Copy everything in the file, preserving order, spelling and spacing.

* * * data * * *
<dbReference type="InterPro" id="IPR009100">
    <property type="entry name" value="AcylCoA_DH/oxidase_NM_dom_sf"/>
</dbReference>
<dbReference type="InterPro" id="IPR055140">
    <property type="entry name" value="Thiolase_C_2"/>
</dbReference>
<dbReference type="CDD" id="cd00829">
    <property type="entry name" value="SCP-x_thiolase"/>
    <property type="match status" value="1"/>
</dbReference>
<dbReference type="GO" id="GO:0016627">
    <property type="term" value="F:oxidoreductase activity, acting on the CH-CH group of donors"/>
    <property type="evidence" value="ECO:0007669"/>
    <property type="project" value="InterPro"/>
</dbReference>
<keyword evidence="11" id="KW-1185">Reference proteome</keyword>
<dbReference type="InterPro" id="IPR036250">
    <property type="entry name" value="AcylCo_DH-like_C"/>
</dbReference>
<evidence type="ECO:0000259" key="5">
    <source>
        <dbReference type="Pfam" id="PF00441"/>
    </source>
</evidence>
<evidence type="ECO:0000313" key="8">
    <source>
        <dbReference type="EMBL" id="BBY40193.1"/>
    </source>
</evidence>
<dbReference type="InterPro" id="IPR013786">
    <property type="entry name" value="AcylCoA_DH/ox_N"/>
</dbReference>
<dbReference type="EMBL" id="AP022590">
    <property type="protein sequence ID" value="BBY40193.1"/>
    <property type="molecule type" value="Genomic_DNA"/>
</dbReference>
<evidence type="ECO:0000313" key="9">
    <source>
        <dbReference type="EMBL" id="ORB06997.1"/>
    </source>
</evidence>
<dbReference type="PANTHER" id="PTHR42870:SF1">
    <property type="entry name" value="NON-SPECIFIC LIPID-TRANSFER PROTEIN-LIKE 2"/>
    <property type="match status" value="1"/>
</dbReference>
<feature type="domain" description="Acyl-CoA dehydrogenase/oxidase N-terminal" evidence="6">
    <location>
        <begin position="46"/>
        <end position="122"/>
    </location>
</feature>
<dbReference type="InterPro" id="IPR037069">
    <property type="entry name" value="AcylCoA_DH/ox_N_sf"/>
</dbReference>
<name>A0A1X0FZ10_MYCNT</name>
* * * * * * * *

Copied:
<dbReference type="InterPro" id="IPR009100">
    <property type="entry name" value="AcylCoA_DH/oxidase_NM_dom_sf"/>
</dbReference>
<dbReference type="InterPro" id="IPR055140">
    <property type="entry name" value="Thiolase_C_2"/>
</dbReference>
<dbReference type="CDD" id="cd00829">
    <property type="entry name" value="SCP-x_thiolase"/>
    <property type="match status" value="1"/>
</dbReference>
<dbReference type="GO" id="GO:0016627">
    <property type="term" value="F:oxidoreductase activity, acting on the CH-CH group of donors"/>
    <property type="evidence" value="ECO:0007669"/>
    <property type="project" value="InterPro"/>
</dbReference>
<keyword evidence="11" id="KW-1185">Reference proteome</keyword>
<dbReference type="InterPro" id="IPR036250">
    <property type="entry name" value="AcylCo_DH-like_C"/>
</dbReference>
<evidence type="ECO:0000259" key="5">
    <source>
        <dbReference type="Pfam" id="PF00441"/>
    </source>
</evidence>
<evidence type="ECO:0000313" key="8">
    <source>
        <dbReference type="EMBL" id="BBY40193.1"/>
    </source>
</evidence>
<dbReference type="InterPro" id="IPR013786">
    <property type="entry name" value="AcylCoA_DH/ox_N"/>
</dbReference>
<dbReference type="EMBL" id="AP022590">
    <property type="protein sequence ID" value="BBY40193.1"/>
    <property type="molecule type" value="Genomic_DNA"/>
</dbReference>
<evidence type="ECO:0000313" key="9">
    <source>
        <dbReference type="EMBL" id="ORB06997.1"/>
    </source>
</evidence>
<dbReference type="PANTHER" id="PTHR42870:SF1">
    <property type="entry name" value="NON-SPECIFIC LIPID-TRANSFER PROTEIN-LIKE 2"/>
    <property type="match status" value="1"/>
</dbReference>
<feature type="domain" description="Acyl-CoA dehydrogenase/oxidase N-terminal" evidence="6">
    <location>
        <begin position="46"/>
        <end position="122"/>
    </location>
</feature>
<dbReference type="InterPro" id="IPR037069">
    <property type="entry name" value="AcylCoA_DH/ox_N_sf"/>
</dbReference>
<name>A0A1X0FZ10_MYCNT</name>